Monday 11 November 2019

5 Poems by Lee Gould

The Photographer of Empty Lots

Darkness masks what

moves around his walls,

the room, the unexpected


as though cut in rock

most of us avoid –

Is this where his Cyclops

sleeps, twisted

in that oversized sheet?

is that his cot?

there his empty food packets?

forks, spoons?

Suppose the photographer adjusted

the light?  Lifted the shades?

Would he find his old Leica,

his light meter, his keys?


I  feel             untied             tried

as in put upon

but     more                loosened from

        as though I were

only partly   

          invited in…                   

Or inverted:

            put upside down,

                        in the opposite position

back to front

as if I were

somewhere else

but not

                        firmly   so

when you talk to me


I’m working

I start        pulsing     

     as though    counting,

then a lurch –

it’s not my stop            but

a loop de loop,

a  trick             pilots in old days

prided themselves on

which must have caused


at least mentally;

how come

the co-pilot didn’t        fall out      which

at moments like these             feels 

exactly like that.

First published in  La Presa, Issue 2, April 2017

The Last Year

I can’t say I was hungry my mother said,

cackling lasciviously,

her little sandwiches—

appetite enhancers, the nurse confided

you couldn’t enter her room

without at least half a peanut butter and jelly sandwich

If you stood in the doorway empty-handed,

she’d point hungrily:

What do you have for me in that pocket?

her new fleshiness

encircled her

as though she were sitting

in a lake of herself

I can’t tell you the emptiness I felt,

yet charmed by what her tongue could bring

she lived happily.


Touch Me Not

If it isn’t perfect, it’s nothing -

by it I mean he or she

although sometimes when, sometimes where.

A silencer comes with my weapon,

and when I unholster, line up my shot,

fire – I disappear just like that,

the lovely orange in the little Christmas house –

only I’m still there, but with something

up my sleeve which is Goodbye.


I clothe you in an airy sheath, adhere

to your glossy surfaces, shade you, cozy you

under the hot sun. At last, you think

you’re getting the hang of it,

the give and take

of life, but make no mistake, when you

look about, the you you see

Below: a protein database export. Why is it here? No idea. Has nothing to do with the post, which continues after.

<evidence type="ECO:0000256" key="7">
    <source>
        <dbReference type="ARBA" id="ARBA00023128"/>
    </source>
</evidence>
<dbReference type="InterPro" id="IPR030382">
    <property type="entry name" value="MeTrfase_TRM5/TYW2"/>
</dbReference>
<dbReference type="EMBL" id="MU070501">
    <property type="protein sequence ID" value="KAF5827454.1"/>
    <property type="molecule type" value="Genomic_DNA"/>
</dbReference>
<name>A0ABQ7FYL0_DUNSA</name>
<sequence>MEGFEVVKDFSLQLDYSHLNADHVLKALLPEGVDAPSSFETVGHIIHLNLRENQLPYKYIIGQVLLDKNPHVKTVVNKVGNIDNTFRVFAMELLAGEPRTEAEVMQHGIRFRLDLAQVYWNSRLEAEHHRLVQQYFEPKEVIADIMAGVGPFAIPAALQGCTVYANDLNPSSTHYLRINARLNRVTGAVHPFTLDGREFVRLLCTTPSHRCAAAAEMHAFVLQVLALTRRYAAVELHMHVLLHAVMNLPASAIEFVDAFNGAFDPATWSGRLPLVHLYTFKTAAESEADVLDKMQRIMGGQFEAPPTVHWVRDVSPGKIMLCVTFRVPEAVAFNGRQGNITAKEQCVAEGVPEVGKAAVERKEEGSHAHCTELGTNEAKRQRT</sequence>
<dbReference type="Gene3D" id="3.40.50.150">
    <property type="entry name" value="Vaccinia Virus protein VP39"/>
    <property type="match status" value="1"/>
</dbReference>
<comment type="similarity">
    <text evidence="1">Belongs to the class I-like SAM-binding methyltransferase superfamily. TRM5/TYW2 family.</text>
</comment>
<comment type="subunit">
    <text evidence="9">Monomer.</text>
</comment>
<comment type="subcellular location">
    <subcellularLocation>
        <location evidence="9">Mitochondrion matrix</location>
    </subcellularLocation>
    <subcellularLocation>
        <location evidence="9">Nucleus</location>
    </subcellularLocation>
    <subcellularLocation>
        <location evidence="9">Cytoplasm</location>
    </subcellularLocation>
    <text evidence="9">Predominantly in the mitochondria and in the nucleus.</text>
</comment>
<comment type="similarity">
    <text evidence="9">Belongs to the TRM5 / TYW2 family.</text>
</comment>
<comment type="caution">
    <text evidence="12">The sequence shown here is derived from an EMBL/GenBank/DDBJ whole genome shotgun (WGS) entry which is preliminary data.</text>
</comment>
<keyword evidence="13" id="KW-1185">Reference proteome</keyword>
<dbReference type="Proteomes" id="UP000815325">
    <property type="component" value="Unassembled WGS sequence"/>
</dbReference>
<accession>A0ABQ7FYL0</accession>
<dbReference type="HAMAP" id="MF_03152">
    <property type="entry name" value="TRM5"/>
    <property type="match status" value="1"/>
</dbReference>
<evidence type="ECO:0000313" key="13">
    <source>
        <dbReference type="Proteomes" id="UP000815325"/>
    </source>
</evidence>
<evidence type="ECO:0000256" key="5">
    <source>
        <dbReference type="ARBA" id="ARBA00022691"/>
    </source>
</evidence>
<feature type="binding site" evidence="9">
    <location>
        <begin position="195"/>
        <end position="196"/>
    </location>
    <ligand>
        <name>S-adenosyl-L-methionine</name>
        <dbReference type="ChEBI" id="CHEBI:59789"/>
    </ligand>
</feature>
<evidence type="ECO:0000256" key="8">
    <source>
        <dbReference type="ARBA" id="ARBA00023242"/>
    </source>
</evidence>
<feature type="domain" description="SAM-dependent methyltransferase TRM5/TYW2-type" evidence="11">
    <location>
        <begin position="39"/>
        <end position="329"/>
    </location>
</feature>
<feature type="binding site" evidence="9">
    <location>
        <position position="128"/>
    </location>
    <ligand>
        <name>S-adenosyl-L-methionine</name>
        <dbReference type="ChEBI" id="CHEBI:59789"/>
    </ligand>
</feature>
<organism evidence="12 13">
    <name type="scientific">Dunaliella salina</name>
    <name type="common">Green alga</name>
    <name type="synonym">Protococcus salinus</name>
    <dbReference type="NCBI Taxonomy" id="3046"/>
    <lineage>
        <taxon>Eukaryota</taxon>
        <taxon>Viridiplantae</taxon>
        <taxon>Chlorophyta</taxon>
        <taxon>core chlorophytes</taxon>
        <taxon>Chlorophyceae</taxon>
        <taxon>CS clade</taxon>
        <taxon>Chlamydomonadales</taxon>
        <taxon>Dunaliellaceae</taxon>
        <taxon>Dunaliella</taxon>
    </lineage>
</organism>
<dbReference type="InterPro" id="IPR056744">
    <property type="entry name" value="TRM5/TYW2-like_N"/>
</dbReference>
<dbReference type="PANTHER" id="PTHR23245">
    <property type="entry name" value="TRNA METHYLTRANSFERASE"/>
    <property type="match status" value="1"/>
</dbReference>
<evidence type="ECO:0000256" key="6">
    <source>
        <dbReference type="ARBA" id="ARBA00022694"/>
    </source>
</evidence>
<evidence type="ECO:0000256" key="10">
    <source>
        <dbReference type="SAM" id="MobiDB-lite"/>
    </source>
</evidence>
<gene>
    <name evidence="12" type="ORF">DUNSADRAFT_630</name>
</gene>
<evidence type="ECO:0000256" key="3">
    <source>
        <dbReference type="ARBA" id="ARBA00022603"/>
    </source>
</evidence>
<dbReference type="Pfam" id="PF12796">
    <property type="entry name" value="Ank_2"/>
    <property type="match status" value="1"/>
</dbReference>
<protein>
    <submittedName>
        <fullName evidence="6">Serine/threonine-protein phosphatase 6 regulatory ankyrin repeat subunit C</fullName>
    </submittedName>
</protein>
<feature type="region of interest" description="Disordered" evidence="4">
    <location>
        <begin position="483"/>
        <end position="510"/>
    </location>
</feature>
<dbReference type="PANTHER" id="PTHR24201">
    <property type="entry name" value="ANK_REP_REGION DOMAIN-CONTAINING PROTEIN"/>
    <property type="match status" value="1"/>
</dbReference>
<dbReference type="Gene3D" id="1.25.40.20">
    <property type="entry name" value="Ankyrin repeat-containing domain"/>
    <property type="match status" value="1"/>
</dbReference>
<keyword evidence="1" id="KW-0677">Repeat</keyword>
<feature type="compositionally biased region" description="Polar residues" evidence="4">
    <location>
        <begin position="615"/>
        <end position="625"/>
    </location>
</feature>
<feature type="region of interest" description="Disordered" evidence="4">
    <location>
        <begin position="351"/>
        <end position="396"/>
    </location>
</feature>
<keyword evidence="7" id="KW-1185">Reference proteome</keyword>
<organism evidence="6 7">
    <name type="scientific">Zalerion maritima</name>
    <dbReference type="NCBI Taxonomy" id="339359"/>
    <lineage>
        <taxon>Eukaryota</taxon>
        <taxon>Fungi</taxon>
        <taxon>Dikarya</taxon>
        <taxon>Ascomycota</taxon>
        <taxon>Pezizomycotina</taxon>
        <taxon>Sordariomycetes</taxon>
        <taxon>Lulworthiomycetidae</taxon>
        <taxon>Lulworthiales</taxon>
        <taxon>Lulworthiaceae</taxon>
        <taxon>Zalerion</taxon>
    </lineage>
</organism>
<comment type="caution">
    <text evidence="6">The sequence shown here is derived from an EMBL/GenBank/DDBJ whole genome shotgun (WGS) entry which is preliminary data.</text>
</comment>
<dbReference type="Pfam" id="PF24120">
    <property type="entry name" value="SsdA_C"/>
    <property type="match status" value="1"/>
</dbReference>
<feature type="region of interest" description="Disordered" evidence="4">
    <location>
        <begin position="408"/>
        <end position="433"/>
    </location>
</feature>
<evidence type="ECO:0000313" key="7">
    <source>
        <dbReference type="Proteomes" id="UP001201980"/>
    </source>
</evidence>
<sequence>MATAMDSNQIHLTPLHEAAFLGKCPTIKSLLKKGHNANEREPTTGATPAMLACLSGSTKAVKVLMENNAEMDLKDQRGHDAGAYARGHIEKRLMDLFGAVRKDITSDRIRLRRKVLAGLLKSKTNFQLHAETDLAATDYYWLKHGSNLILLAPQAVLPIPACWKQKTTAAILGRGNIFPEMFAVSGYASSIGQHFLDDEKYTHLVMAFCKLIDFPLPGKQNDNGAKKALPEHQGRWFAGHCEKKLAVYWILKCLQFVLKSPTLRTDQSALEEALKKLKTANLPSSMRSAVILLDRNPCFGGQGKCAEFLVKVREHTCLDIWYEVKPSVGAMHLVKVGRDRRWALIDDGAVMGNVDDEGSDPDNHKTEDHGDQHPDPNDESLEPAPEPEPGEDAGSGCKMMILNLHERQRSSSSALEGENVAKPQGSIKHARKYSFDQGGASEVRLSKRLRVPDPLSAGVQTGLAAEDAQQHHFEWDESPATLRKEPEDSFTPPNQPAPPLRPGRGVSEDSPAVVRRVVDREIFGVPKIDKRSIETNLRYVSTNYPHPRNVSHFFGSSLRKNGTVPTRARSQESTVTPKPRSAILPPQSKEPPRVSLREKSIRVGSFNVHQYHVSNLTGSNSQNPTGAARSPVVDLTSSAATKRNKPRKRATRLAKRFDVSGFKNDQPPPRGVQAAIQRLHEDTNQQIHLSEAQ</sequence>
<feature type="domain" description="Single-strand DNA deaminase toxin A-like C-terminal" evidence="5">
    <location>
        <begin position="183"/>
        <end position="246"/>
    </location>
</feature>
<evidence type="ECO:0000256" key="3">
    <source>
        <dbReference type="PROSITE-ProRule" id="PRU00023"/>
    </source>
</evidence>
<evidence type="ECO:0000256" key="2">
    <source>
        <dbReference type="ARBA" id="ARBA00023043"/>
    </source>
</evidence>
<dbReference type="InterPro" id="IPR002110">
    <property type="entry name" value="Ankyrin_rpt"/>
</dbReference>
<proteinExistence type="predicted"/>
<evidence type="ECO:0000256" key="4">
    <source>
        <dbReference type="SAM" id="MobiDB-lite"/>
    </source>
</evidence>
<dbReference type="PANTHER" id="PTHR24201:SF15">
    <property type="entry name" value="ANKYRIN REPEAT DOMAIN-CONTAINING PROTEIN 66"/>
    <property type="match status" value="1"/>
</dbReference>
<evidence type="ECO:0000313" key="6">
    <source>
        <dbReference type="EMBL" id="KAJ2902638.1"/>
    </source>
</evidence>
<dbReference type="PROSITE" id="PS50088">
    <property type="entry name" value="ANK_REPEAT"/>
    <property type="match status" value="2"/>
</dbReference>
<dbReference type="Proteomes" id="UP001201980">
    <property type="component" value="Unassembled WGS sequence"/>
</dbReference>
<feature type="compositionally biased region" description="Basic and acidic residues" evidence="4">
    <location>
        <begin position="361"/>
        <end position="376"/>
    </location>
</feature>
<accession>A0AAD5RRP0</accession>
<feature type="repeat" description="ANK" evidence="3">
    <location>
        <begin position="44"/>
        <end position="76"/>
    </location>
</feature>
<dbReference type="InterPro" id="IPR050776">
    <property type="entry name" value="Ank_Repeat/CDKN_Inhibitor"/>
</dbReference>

in stretchy unfolding, the curves

you didn’t know you had: flexible, reaching – you

in all your agency is me, and I’m hungry.


The crevices you try to hide

I admire, nestle into, blossom.

How sturdy you are, how I flutter

in your shadow.  Is my attention flattering?

My leafy attractions? In moonlight you gleam;

I darken, wither, but each day, as you hold me,

I grow. My roots thicken in you. I become

your extremities, the fingers, the dancing feet

or more accurately your glittering fringes.

In time, I’ll spread myself over you:

your masonry, your ledges and openings,

even as you crumble, I’ll hold you.

                         Plants was first published in La Presa, Issue 1, January, 2017


I still taste those years:

wooden with bronze pulls, you

staring at my oversized cushions,

a script I didn’t plan to interpret.

I wandered in fog,

the impressionist painting of my cataract days.

Why does memory bathe itself?

Astounded, sated, spooked?

The old furniture, those broken drawers,

the put-one-over smile as you fingered the knobs,

sizing up the ersatz jade, the scrapped Formica.

You a nuisance who drank a little, me pouring.


Lee Gould, the editor of La Presa, a bilingual journal published three times annually is also a poet, translator and reviewer,.  Her poems and reviews have appeared in journals such as Quarterly West, the Berkshire REview, Magma, Passager and others as well as anthologies in the US, England and Canada. Her chapbook Weeds was published in 2010.  She lives in Guanajuato, MExico.

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